[24] See, Paragraph 8 of Affidavit of John Alan Loughren, June 12, 1977, Exhibit C in Appendix to Defendant's Brief in Support of Motion for Summary Judgment.

[25] In considering whether to recognize a duty of care, the Court should consider the fairness of imposing such a duty. See Yetter v. Rajeski, supra, 364 F. Supp. at 108. In Yetter, the court concluded that it would be unfair to impose on manufacturers a duty to design automobiles to protect against certain collision injuries, given the limitless variety and conditions under which automobile collisions occur. The court stated that without legislatively imposed objective standards defining the design responsibilities of automobile manufacturers, the imposition of such a duty would be unfair. This Court believes that similar reasoning can be applied to the duty of a firearms dealer in the present case.

[26] Plaintiffs urge that Sears could have discovered that Fullman was a convicted felon by making one phone call to the Wilmington Police Department. Plaintiffs have submitted an affidavit of Nicholas M. Valiante, Inspector with the Wilmington Police Department, July 8, 1977, contained in Appendix to Plaintiffs' Answering Brief. . . . Valiante states in his affidavit that had Sears called the Wilmington Police Department to determine whether Fullman was eligible under Delaware law to possess a deadly weapon, it would have been advised that Fullman was prohibited from possessing or purchasing a deadly weapon. Valiante states that this determination would have been made by checking the Records Division at the Wilmington Police Department. Valiante gives no indication of how long the check would take nor whether this service would be rendered to all firearms dealers who requested such determinations. Plaintiffs also urge that Sears could have discovered whether Fullman had been convicted of any felonies in the Superior Court in and for New Castle County by calling the local Board of Elections or by checking criminal records at the Prothonotary's Office.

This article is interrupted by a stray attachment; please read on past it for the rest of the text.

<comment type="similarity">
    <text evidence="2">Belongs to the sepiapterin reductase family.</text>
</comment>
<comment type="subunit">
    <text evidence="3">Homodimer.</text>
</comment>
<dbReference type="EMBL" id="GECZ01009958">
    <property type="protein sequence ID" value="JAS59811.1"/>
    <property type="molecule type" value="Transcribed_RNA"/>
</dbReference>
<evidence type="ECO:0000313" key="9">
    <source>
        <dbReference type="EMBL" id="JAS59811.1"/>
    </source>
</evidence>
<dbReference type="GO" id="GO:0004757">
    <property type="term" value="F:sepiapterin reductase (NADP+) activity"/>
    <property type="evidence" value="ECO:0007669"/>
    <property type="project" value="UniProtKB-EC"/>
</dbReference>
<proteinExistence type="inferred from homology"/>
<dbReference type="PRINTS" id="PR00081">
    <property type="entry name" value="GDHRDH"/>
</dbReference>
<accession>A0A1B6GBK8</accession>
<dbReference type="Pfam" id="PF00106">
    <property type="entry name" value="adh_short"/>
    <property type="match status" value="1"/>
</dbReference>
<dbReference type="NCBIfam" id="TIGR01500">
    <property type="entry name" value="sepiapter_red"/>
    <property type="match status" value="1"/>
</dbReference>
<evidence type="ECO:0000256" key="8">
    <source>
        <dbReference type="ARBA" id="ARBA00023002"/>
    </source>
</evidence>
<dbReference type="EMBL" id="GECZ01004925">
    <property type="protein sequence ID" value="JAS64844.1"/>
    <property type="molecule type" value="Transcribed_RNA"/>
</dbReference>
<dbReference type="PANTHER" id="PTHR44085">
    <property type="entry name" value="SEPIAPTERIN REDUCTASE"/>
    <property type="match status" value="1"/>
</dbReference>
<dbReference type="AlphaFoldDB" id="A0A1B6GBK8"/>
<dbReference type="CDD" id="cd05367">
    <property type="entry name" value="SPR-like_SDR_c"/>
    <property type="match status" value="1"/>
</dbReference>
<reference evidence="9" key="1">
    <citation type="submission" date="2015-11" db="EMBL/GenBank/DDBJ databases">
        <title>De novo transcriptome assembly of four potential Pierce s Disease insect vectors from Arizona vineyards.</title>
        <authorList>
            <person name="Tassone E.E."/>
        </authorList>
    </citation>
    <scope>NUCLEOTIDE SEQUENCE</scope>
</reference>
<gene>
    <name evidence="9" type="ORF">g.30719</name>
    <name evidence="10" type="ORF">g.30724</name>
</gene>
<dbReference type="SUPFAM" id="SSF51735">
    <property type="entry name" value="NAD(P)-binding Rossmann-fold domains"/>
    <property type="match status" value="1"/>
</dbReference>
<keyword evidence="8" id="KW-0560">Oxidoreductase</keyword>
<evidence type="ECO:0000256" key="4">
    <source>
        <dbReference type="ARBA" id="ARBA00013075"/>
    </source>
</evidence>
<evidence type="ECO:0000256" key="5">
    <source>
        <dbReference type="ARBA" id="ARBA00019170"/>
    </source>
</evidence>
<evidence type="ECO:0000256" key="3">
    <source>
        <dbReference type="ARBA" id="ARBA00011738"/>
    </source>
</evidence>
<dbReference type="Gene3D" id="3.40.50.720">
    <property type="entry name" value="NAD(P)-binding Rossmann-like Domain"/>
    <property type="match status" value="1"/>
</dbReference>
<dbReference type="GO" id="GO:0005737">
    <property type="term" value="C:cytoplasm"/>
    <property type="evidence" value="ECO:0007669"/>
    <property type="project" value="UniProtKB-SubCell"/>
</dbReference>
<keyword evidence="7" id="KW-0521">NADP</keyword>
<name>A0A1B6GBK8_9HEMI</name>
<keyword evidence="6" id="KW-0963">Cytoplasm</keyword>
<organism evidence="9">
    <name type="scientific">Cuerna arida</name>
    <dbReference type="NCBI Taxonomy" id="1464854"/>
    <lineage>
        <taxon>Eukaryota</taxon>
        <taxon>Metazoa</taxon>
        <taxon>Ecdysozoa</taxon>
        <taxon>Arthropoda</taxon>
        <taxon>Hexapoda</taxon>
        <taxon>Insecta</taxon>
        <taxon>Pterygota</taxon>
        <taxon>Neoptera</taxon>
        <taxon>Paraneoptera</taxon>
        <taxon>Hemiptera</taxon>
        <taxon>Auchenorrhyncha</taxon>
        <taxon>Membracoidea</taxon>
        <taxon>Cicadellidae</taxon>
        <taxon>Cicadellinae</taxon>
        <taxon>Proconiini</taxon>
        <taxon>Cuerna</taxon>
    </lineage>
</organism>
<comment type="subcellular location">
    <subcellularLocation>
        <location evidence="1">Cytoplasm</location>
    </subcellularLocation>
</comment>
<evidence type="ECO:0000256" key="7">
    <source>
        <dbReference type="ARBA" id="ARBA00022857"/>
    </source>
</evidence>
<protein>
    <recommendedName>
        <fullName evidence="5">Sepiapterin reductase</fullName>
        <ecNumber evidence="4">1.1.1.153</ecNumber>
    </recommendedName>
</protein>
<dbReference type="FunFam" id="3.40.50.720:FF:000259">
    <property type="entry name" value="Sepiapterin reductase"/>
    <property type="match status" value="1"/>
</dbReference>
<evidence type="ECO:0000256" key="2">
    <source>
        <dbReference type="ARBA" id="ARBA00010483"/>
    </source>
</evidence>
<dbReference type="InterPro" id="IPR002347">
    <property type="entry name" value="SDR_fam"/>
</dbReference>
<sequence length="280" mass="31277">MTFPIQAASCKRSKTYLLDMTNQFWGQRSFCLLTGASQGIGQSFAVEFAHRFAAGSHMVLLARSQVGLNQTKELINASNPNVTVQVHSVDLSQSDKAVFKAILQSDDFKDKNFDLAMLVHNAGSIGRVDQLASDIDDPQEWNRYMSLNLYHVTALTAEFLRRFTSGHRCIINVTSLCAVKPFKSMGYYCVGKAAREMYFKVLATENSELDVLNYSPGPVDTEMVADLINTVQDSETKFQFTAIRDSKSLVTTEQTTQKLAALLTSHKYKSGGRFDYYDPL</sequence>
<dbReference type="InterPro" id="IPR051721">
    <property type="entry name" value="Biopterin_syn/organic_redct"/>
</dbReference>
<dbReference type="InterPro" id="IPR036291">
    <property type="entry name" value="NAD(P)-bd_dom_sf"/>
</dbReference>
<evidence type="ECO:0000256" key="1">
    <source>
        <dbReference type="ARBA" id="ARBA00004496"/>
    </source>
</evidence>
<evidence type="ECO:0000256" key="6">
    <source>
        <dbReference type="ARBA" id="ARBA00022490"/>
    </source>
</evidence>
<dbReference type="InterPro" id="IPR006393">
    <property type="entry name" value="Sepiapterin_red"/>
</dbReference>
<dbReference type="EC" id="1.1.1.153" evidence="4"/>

[27] The possible sources of information which a seller might check are numerous, since a purchaser may be disqualified from owning a gun for other reasons than for being convicted of a felony under state law. The types of purchasers to whom dealers are forbidden to sell firearms under state and federal law also include those who are convicted of felonies under federal law, drug addicts or users, illegal aliens, those under indictment for a felony, those who have been committed to a mental institution, those who have been dishonorably discharged from the Armed Forces, and fugitives from justice. See, 18 U.S.C. § 922(d) and 11 Del.C. § 1448. It is unclear how many sources plaintiffs would require a seller to check, or how much time and effort would be "reasonable".